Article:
TOF ratio represents a presynaptic receptor block, whereas a post-synaptic receptor block is expressed by a depression in the single twitch response [24]. In the presence of appropriate concentrations of sugammadex, only a low concentration of free NMBA remains in the neuromuscular junction and will preferentially block post-synaptic acetylcholine receptors. This could explain why, after an optimal dose of sugammadex, the recovery of the TOF ratio to 0.9 precedes the recovery of T1, and why the TOF ratio may be fully recovered when this is not yet the case for T1 [25]. When antagonizing with classical reversal agents (anticholinesterase drugs) or natural recovery, the time course of recovery from NMBA varies from the case with sugammadex; first, there is the full return of T1 and then recovery of the TOF ratio to 90% [10,26]. In this study, TOF [90] appeared at a time similar to T1 [75], and T1 [95] appeared later than TOF [90]. This might be due to the reversal nature of sugammadex.
One limitation of this study was that anesthetic maintenance was performed with sevoflurane. Inhalational anesthesia is more commonly used in clinical practice than intravenous anesthesia, so we used an inhalational anesthetic agent for anesthesia maintenance. However, although it remains equivocal [27,28], the effect of sevoflurane on the recovery of a neuromuscular blockade by rocuronium cannot be completely ignored. In addition, one report suggested that sugammadex could not be affected by inhalational agents [29]. Therefore, the effect of sevoflurane might be limited. Another limitation was that we tested only a small number (n = 7 in each condition) of rabbits in order to minimize sacrifice of the animals, based on Min et al. [10]. If the number of rabbits was increased after a measurement of sample size, significant results may be obtained. Although eclampsia occurs only in women, male animals have undergone in this animal study due to disturbances such as the menstrual cycle.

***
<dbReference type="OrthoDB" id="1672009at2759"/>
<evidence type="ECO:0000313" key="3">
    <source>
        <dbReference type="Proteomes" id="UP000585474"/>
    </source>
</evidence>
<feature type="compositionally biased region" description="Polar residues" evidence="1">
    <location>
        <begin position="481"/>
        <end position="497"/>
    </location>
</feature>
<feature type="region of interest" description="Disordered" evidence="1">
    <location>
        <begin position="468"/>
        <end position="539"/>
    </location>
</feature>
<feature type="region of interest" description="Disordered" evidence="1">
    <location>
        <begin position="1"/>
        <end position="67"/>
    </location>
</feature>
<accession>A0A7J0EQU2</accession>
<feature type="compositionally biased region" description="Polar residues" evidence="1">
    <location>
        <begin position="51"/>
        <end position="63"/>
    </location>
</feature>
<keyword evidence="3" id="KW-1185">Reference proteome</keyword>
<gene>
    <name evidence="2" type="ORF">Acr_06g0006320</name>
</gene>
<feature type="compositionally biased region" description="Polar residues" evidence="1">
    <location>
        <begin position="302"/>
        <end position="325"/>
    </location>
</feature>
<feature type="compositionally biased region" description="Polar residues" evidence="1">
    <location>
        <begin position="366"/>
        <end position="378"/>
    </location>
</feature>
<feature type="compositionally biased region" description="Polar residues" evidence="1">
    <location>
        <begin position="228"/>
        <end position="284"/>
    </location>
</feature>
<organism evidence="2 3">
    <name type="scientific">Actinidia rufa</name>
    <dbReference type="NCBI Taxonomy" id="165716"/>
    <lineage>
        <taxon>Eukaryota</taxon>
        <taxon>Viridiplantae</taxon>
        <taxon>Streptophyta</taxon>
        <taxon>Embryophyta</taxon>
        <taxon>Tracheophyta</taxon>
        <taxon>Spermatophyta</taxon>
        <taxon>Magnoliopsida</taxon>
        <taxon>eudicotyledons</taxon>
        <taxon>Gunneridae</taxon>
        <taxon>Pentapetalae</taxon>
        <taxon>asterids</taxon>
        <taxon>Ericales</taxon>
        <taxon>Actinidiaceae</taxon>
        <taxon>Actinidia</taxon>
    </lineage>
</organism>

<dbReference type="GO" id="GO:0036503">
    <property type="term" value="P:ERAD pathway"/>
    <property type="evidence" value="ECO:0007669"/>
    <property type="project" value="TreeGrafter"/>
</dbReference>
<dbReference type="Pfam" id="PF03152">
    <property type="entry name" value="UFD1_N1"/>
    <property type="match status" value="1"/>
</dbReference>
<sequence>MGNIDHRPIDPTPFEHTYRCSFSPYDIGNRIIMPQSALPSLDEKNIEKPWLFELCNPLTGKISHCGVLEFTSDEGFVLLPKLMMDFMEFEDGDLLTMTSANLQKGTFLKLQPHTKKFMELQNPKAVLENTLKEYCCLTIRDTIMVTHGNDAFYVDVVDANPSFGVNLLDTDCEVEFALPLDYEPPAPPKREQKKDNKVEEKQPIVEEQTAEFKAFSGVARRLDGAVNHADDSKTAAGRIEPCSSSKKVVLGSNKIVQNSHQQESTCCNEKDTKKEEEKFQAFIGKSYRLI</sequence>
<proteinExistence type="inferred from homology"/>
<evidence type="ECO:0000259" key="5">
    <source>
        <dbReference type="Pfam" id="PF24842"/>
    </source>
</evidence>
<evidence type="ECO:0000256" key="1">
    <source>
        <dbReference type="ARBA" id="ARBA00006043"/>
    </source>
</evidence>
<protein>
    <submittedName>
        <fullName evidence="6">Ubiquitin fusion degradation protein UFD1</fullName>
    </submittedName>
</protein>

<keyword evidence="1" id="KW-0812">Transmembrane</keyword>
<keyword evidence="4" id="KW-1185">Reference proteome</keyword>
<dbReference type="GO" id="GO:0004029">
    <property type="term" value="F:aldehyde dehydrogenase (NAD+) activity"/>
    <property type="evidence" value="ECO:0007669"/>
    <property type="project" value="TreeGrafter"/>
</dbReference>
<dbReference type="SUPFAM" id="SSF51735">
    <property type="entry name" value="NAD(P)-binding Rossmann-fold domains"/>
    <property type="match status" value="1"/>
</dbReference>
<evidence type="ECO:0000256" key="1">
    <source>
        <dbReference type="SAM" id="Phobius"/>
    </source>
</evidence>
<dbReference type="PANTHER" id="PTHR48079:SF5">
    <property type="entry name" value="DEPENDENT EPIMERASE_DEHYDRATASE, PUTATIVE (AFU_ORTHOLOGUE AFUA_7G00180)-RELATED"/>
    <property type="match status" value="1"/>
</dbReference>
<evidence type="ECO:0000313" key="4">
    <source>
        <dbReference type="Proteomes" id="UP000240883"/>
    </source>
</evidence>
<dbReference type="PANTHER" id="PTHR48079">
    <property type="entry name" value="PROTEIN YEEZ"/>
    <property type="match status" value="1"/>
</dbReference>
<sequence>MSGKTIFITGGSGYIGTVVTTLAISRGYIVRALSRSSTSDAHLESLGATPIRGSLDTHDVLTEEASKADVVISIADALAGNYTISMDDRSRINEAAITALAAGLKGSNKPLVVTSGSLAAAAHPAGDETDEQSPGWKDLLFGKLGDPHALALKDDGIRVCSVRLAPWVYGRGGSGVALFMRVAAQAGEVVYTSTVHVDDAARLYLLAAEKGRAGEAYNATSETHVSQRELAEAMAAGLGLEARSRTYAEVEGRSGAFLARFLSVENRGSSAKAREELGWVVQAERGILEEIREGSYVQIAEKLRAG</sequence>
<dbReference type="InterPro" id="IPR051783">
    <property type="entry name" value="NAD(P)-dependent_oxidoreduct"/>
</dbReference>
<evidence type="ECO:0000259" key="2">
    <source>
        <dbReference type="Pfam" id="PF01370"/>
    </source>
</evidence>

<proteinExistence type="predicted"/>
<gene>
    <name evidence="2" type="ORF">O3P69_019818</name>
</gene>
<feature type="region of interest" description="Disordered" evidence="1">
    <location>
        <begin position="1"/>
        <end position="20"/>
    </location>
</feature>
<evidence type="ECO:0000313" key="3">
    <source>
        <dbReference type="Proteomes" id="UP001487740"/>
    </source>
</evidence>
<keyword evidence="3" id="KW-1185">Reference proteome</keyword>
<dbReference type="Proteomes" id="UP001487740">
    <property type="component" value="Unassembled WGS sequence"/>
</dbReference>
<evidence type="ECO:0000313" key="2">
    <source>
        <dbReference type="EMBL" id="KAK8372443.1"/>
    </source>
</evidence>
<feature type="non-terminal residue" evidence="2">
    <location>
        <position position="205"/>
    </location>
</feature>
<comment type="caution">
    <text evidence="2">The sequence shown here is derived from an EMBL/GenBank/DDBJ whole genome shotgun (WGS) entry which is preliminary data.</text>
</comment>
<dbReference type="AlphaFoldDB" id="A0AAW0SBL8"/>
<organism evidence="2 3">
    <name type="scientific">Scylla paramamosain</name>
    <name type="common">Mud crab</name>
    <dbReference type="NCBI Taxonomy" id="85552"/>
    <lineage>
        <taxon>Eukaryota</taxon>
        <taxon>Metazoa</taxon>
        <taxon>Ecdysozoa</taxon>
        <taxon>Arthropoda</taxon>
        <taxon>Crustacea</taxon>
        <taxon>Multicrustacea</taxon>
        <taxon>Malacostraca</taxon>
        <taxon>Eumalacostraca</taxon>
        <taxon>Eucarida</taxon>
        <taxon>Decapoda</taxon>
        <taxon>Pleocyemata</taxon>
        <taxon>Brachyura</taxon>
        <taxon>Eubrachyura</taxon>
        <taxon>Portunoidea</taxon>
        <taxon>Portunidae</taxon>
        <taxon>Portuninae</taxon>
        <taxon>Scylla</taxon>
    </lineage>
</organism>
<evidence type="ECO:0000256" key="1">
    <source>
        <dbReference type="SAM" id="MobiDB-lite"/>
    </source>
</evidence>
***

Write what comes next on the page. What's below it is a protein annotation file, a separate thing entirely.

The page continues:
In conclusion, the reversal of sugammadex from a deep rocuronium-induced NMB during the constant serum magnesium concentration of 2.0–3.5 mmol/L was not affected in rabbits. However, the reversal effect of sugammadex varied depending on the dose.

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Fig. 1

The time (min) for appearance of post-tetanic count 1–2 given rocuronium 0.6 mg/kg during MgSO4 infusion (150–200 mg/kg bolus and 25 mg/kg/h continuously) in rabbits. Individual points represent mean twitch height (% control). Data are mean ± SD. *P < 0.001 compared with the control group.

kjae-70-203-g001.jpg
Fig. 2